Orphée aux enfers was Offenbach's first full-length opera.
The original 1858 production became a box-office success, and ran well into the following year, rescuing Offenbach and his Bouffes company from financial difficulty.
The opera is a lampoon of the ancient legend of Orpheus and Eurydice.
In this version Orpheus is not the son of Apollo but a rustic violin teacher.
Business received an inadvertent boost from the critic Jules Janin of the Journal des débats.
He had praised earlier productions at the Bouffes-Parisiens but was roused to vehement indignation at what he maintained was a blasphemous, lascivious outrage – "a profanation of holy and glorious antiquity".
When Orphée mistakes Eurydice for her, everything comes out, and Eurydice insists they abandon the marriage.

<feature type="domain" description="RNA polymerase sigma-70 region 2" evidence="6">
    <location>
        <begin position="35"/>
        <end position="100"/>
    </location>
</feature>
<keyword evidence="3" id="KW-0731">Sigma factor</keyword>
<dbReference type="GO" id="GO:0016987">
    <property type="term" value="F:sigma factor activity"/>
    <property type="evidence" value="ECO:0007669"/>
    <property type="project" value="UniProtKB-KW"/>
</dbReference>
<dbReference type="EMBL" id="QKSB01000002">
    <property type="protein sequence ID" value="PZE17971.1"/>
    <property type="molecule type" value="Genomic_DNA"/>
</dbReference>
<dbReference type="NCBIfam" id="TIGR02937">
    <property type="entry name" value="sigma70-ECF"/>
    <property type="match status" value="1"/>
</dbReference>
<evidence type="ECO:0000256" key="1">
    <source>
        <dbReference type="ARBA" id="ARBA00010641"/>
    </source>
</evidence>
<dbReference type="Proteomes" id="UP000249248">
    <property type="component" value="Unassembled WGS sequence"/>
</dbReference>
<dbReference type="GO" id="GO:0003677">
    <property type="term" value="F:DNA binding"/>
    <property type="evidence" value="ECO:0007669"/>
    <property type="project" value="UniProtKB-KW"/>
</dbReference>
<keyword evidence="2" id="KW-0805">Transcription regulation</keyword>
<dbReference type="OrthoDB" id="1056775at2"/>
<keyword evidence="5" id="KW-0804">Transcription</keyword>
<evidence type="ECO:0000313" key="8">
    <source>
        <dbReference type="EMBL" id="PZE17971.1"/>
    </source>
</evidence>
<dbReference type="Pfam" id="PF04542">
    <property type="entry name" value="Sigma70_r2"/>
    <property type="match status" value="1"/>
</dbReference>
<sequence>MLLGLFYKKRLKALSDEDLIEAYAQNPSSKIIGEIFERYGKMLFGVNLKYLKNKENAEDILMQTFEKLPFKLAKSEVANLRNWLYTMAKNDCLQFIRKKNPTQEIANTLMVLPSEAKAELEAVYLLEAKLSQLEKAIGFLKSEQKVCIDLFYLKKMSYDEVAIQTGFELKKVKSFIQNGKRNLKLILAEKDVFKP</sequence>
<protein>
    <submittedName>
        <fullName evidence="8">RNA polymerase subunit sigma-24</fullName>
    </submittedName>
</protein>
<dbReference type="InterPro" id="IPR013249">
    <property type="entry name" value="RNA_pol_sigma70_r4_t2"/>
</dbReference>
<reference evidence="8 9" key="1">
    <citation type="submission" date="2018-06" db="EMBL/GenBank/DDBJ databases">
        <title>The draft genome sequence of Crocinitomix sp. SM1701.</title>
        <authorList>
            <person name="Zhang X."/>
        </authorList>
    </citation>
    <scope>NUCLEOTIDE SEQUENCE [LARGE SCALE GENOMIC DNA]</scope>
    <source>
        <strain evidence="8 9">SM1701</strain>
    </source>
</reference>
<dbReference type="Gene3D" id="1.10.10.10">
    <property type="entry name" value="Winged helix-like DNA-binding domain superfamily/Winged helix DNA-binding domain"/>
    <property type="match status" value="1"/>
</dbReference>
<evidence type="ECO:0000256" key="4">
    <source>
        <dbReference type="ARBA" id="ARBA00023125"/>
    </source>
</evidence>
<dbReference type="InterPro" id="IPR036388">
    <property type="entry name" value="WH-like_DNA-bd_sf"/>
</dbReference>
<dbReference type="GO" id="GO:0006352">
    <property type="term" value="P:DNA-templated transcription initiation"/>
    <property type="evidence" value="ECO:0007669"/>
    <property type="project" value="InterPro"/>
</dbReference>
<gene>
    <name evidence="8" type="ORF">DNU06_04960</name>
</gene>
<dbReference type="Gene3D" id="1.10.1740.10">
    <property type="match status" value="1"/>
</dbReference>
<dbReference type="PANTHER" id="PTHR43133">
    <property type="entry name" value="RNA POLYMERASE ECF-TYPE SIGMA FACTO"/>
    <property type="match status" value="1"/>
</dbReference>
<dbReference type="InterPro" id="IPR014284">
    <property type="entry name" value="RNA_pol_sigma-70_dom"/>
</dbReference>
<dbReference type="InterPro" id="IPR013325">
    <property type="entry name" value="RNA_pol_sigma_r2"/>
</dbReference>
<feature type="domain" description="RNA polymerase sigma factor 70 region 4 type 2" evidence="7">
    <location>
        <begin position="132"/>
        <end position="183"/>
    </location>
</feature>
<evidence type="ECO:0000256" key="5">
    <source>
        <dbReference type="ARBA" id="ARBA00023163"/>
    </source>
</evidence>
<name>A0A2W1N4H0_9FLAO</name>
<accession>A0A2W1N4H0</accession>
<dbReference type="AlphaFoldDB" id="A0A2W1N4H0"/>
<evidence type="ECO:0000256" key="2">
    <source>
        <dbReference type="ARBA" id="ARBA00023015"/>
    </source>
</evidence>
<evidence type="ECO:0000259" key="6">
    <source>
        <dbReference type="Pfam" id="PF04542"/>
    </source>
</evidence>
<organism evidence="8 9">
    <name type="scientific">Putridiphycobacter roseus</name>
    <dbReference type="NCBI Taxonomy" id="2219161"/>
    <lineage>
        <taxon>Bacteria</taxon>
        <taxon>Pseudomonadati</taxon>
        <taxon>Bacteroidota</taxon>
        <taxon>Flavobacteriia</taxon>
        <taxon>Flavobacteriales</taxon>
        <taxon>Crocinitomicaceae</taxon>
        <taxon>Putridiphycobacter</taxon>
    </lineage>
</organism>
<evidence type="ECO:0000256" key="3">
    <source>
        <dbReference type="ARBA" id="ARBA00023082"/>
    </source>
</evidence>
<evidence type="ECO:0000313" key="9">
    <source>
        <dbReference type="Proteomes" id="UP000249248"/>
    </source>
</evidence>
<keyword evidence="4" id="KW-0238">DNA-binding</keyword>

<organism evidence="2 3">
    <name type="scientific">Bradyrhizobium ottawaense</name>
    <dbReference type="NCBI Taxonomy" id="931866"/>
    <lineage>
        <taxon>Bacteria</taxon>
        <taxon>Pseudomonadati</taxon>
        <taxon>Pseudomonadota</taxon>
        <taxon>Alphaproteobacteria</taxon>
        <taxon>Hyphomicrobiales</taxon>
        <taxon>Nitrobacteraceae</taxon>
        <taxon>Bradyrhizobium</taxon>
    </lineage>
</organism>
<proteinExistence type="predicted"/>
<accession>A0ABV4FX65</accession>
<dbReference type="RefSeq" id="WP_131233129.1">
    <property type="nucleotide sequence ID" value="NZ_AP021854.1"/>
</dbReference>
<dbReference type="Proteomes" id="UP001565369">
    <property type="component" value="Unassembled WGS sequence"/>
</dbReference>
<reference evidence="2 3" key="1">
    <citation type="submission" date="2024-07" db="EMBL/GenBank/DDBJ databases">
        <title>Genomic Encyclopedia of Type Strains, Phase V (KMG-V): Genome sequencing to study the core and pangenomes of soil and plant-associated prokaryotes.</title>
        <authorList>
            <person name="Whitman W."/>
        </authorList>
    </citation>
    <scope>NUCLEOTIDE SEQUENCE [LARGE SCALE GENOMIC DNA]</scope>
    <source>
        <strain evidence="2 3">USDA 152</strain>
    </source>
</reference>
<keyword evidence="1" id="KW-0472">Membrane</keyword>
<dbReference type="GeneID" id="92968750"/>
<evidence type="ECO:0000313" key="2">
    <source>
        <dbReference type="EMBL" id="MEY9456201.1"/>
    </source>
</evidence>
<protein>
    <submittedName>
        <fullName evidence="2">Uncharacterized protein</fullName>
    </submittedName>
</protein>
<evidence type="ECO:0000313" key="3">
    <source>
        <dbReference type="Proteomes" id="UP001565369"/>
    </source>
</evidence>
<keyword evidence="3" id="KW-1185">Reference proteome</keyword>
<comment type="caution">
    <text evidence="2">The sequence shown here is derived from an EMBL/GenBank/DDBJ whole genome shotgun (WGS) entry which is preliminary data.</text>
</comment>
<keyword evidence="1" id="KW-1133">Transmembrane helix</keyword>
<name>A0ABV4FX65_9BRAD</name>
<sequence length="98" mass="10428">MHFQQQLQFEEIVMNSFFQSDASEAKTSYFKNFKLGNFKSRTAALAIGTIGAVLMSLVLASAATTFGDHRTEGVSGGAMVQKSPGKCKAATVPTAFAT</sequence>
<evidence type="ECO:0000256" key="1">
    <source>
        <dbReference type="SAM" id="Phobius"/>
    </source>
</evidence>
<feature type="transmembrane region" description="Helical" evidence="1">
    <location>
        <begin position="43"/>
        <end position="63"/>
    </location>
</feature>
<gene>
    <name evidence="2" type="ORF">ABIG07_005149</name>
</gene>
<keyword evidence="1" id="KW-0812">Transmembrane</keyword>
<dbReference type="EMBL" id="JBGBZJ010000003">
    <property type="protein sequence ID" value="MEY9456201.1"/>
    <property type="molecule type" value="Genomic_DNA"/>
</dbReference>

Orphée, fearing Public Opinion's reaction, torments his wife into keeping the scandal quiet using violin music, which she hates ("Ah, c'est ainsi").
are English names for Orphée aux enfers, a comic opera with music by Jacques Offenbach and words by Hector Crémieux and Ludovic Halévy.
It was first performed as a two-act "opéra bouffon" at the Théâtre des Bouffes-Parisiens, Paris, on 21 October 1858, and was extensively revised and expanded in a four-act "opéra féerie" version, presented at the Théâtre de la Gaîté, Paris, on 7 February 1874.